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Wrong Ellen Wolock?

Ellen Wolock


NJ Department of Education

Direct Phone: (609) ***-****direct phone


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I agree to the Terms of Service and Privacy Policy. I understand that I will receive a subscription to ZoomInfo Community Edition at no charge in exchange for downloading and installing the ZoomInfo Contact Contributor utility which, among other features, involves sharing my business contacts as well as headers and signature blocks from emails that I receive.

NJ Department of Education

200 Riverview Plaza

Trenton, New Jersey,08611

United States

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Background Information

Employment History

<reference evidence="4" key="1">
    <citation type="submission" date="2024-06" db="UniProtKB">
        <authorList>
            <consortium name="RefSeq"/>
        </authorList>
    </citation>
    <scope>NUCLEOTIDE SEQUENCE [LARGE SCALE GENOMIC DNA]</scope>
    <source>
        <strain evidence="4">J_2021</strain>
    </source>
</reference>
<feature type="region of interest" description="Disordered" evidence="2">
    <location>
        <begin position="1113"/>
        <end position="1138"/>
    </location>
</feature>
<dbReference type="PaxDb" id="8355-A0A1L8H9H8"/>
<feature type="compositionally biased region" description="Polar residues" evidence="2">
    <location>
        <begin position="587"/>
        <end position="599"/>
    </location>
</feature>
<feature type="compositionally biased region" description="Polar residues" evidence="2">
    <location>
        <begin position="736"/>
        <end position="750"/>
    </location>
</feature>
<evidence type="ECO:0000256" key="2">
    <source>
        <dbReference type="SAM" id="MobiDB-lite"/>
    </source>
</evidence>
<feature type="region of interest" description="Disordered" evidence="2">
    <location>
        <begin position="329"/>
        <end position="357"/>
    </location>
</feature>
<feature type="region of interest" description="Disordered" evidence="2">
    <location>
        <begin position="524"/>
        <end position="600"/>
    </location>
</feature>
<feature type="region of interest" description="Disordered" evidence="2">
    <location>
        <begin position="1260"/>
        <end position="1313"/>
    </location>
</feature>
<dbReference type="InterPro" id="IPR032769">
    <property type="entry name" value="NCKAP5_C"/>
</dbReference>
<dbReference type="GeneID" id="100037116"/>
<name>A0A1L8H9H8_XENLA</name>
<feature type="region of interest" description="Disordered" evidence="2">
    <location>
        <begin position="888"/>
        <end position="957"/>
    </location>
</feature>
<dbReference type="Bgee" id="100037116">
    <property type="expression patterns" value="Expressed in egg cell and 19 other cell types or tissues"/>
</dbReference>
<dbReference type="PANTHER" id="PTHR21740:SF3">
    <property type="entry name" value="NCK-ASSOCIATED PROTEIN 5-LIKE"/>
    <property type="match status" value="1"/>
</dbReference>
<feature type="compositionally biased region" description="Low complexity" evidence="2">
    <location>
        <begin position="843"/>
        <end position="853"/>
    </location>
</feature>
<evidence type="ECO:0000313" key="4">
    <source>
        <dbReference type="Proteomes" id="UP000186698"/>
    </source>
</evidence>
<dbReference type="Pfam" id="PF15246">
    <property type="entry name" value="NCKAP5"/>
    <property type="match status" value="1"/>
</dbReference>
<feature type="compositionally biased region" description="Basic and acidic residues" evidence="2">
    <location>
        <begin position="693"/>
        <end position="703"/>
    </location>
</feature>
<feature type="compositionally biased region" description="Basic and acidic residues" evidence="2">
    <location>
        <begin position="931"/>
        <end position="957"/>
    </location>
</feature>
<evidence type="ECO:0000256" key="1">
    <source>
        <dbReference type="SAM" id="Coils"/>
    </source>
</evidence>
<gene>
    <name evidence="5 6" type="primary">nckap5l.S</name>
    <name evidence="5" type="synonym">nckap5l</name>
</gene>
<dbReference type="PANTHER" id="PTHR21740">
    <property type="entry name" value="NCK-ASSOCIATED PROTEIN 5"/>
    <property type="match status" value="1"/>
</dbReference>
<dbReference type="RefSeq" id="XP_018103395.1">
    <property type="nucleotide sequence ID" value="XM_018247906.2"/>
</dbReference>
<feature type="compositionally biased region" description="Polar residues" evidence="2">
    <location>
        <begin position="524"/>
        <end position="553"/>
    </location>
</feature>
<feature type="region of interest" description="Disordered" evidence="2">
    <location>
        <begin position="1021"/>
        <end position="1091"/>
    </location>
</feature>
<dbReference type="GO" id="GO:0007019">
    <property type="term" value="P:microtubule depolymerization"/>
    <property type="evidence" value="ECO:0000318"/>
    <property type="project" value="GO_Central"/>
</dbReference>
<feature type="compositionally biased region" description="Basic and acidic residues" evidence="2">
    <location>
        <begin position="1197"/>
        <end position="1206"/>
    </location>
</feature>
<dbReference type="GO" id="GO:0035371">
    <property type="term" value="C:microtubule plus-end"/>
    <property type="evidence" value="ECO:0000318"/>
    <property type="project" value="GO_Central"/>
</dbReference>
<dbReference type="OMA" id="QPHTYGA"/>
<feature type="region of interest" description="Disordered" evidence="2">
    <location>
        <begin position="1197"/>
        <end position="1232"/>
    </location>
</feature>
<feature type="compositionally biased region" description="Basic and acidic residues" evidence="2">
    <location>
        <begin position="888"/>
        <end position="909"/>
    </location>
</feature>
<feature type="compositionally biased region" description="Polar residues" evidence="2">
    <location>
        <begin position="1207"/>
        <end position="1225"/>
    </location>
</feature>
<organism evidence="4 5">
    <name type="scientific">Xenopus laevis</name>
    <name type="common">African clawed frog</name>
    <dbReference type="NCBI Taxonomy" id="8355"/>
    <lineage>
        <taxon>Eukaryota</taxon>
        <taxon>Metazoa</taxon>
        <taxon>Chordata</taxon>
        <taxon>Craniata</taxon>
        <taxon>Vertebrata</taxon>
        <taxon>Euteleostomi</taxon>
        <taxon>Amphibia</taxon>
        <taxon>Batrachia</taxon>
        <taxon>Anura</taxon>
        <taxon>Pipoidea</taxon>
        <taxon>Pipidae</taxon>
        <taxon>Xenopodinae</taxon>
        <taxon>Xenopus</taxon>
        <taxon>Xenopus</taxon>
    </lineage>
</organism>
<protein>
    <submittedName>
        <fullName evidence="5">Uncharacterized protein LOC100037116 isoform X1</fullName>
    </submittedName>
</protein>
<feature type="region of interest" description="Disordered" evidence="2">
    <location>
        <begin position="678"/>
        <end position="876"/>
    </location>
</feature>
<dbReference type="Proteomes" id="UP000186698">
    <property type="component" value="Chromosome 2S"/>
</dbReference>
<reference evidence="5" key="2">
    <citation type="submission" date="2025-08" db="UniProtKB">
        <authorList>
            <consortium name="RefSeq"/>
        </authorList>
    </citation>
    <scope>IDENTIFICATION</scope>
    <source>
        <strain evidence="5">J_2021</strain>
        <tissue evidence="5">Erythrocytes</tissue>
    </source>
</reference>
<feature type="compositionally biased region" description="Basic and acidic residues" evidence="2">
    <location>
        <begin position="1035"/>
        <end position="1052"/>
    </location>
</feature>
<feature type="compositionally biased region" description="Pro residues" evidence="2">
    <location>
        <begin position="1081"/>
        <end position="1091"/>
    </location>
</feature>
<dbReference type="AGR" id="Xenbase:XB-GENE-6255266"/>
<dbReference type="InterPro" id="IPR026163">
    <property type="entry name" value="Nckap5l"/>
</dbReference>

Managing Editor, Software Revue



Association for Children of New Jersey

Board of Trustees Member



educational psychology

University of Michigan

Web References(49 Total References)

Join EarlyEdU Alliance [cached]

Ellen Wolock, NJ Division of Early Childhood/CEELO (

Clarke School Sump Pump Sinks Inspection [cached]

In an August 17, 2010 letter Silva received from Ellen Wolock, Director of the New Jersey Office of Preschool Education, a Division of Early Childhood Education, which a reporter for NJ News & Views requested under the Open Public Records Act (OPRA), Wolock informed the Lakewood superintendent the state would no longer fund the district's $4,267,572 contract to educate 349 children enrolled in Tiny Tots, a non-public preschool.